Oct 1, 200912:00 AM
All there is to sip and savor in New Orleans
You Should Know
But How Often Do You Fumble With the Answer?
Inevitably a friend, or even a relative (they can be different, you know), comes to New Orleans intent on enjoying the great cultural opportunities that we mostly take for granted.
And along with the where-do-you-suggest-we-dine questions comes one that’s sometimes a stumper for locals: Where can we go to hear some good New Orleans music?
Then you pause, you think, you wonder, and maybe you call one of your friends who spends more time in such pursuits than you. Frenchman Street comes up, maybe Snug Harbor, but, of course, you have no idea who is playing there.
After that, the pickings seem to get slim. Who’s at Tip’s? House of Blues? Anywhere?
Even if you settle on a place, there is a downside that has to do with the quality of the beverages. In many places, emphasis is placed on entertainment and not on cocktails or wine.
As a loyal reader of these weekly epistles, there’s no doubt that having a proper beverage is important to you and therefore, by extension, to your friends.
We decided to drop in on a few places recently, and the results were most satisfactory. In fact, I am happy to recommend them to you so you can recommend them to … OK, you get it.
Let’s begin by just noting places that have good music and cold beer. In the 700 block of Bourbon is Fritzel’s: good New Orleans jazz played by guys having a good time. Happy and traditional sounds permeate the smoke-filled room, and the service, despite the crowds, is attentive and responsive.
Also keep in mind that Palm Court in the 1200 block of Decatur is a fine music destination. Older practitioners of New Orleans jazz enjoy the gig, and many of their friends drop by, so the jam is like nothing else anywhere in this world. Palm Court offers food –– jambalaya and the like. It’s decent, not great, but it works in this setting. The drinks are honest, but nothing to call your mama about.
A new addition to the scene is Irvin Mayfield’s Club just off the lobby of the Royal Sonesta. Even when Irvin is not playing, and that’s most of the time, the band he puts up on the stand is terrific. As you would expect, the place is mostly filled with visitors, but they are having a great time.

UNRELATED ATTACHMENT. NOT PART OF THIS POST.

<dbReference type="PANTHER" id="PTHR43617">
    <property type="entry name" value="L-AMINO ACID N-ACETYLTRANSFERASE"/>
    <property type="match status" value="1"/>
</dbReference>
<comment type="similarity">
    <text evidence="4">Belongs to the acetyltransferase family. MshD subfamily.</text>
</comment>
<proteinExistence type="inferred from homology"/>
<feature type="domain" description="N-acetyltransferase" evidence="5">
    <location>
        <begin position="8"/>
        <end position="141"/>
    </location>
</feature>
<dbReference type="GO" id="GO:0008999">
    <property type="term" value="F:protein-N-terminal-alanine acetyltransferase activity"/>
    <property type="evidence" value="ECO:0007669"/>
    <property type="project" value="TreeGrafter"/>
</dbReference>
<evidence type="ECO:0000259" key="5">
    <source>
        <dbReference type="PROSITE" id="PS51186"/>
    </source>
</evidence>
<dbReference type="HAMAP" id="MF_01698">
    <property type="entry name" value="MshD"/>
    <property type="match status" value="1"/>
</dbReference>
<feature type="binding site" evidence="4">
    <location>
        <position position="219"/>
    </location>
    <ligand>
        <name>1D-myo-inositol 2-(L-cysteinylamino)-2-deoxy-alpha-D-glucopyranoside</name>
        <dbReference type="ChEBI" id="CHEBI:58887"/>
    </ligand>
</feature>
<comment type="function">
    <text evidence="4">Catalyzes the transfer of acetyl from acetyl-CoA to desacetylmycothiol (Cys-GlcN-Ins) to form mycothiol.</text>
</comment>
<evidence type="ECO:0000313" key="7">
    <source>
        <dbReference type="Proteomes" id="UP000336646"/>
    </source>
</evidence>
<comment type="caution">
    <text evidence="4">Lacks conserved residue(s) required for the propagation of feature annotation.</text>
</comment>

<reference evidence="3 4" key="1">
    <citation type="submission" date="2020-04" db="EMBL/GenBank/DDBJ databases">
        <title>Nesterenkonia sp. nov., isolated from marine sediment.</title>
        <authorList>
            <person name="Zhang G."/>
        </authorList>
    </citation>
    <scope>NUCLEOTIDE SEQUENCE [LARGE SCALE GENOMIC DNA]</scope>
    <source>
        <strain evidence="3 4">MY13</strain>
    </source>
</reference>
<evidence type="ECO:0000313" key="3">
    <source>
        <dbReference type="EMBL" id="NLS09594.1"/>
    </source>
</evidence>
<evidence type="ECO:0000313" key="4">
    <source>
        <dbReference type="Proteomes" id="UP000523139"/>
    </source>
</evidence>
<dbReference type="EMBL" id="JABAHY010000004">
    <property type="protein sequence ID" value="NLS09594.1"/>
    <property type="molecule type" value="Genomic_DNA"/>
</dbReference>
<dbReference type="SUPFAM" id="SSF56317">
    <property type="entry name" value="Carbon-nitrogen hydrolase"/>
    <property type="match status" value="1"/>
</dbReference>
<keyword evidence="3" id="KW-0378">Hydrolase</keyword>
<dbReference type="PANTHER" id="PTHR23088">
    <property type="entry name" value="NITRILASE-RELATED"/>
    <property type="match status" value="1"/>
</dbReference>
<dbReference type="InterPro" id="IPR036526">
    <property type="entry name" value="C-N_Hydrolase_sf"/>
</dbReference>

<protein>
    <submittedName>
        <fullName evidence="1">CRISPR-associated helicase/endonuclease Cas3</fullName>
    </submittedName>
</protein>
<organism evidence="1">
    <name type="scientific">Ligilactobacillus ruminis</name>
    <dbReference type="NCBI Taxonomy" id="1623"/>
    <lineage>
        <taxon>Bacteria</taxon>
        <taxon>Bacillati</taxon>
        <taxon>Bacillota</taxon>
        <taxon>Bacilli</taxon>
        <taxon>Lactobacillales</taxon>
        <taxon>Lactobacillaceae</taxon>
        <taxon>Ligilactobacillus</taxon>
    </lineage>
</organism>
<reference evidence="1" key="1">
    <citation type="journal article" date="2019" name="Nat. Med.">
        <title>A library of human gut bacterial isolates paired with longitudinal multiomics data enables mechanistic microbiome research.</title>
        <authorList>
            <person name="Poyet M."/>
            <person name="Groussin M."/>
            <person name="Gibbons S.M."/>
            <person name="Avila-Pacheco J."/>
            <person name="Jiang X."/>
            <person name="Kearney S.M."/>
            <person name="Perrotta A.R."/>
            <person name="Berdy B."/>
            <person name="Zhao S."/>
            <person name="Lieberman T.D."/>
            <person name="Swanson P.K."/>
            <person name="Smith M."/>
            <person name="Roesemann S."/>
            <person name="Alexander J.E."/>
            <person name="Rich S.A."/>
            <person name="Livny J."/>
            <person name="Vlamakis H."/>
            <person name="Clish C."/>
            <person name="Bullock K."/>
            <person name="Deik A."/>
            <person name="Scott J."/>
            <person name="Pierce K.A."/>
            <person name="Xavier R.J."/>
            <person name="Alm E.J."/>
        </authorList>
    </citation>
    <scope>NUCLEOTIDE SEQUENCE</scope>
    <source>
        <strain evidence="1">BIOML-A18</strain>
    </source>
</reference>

The bonus here is that the cocktails are simply outstanding. They’re creative, even innovative, with fresh ingredients and top-of-the-line spirits. Let Tiffany Coles, the talented lady behind the bar, guide you through the cocktail menu. She’ll do right by you, and you’ll discover flavors that you did not even know you liked together. Cucumber and jalapeño peppers in a silver tequila-based margarita? Don’t knock it.; try it. A blueberry mojito using sparkling wine instead of tonic? Killer.
Four more advantages: fine wine selection, many by the glass; bar bites, which are special nibble-type dishes, sort of American tapas, that are well-prepared and hot; excellent atmosphere because this really is a classy place; and the music, for sure.
Oh, and one more: There’s no cover and only a one-drink minimum. You were going to do that anyway, so why not get music?
I have not, for too long, been in such a lively bar, visiting with friends, ordering snacks and good beverages and enjoying the evening. It’s fun, and it’s real New Orleans, particularly when there’s a bossa nova beat to Satchmo’s standard “It’s a Wonderful World.”
Outside –– the courtyard on one side, Bourbon Street on the other –– is the steamy Crescent City night, and inside is joy. Works for me.
The next stop is Jeremy Davenport’s Lounge in the Ritz-Carlton Hotel. Jeremy has put together a smooth, pleasurable, happy evening with his trio, and the area the Ritz has set aside for him is practically ideal.
There’s a long bar in the same room. I mean, what else does one want? The drinks, needless to say, because this is the Ritz, are absolutely perfectly prepared. The place has added a cocktail star to its impressive lineup, our own Daniel Victory.
This guy is good. How good, you may ask? GQ magazine just awarded him fourth place in a Bombay Sapphire competition, and that’s out of more than 1,200 international entries, quite a nice achievement.
The drink he created is the Courtyard Cooler, and I am not going into detail here on what it is or how it is made, but suffice it to say that it involves three states of being: liquid, solid and gas. Pretty neat, huh?
Then as the evening is winding down, why not saunter over to French 75 bar in Arnaud’s? It’s a great spot for a quiet nightcap.
The namesake cocktail, prepared by resident mixologist par excellence Chris Hannah, can include either gin or cognac. Chris is partial to the cognac style, but it’s your drink; you figure it out.
Here’s a bonus: Felipe’s in the Quarter stays open late, real late. Fresh Mexican cuisine accompanied by a freshly made margarita top off a great evening.
Don’t eat heavy, but just order enough of the carnitas or a tamale, with a bit of guacamole, and you’ve done it.
There you have it, a night out in old New Orleans –– and guess what. You did not need to move the car or even have a car. Just walk from place to place at your leisure, carrying a drink if you wish and soaking up the “culture of the street.”
The next time one of your out-of-town guests asks the question, you will have no hesitation with the answer. Fortunately, you never have to give up correctly made cocktails or other excellent adult beverages to enjoy the flavor of our very special city.
What a joy it is to have this available whenever I want, without one airport or interstate highway between me, music and drinks! Gotta love this place!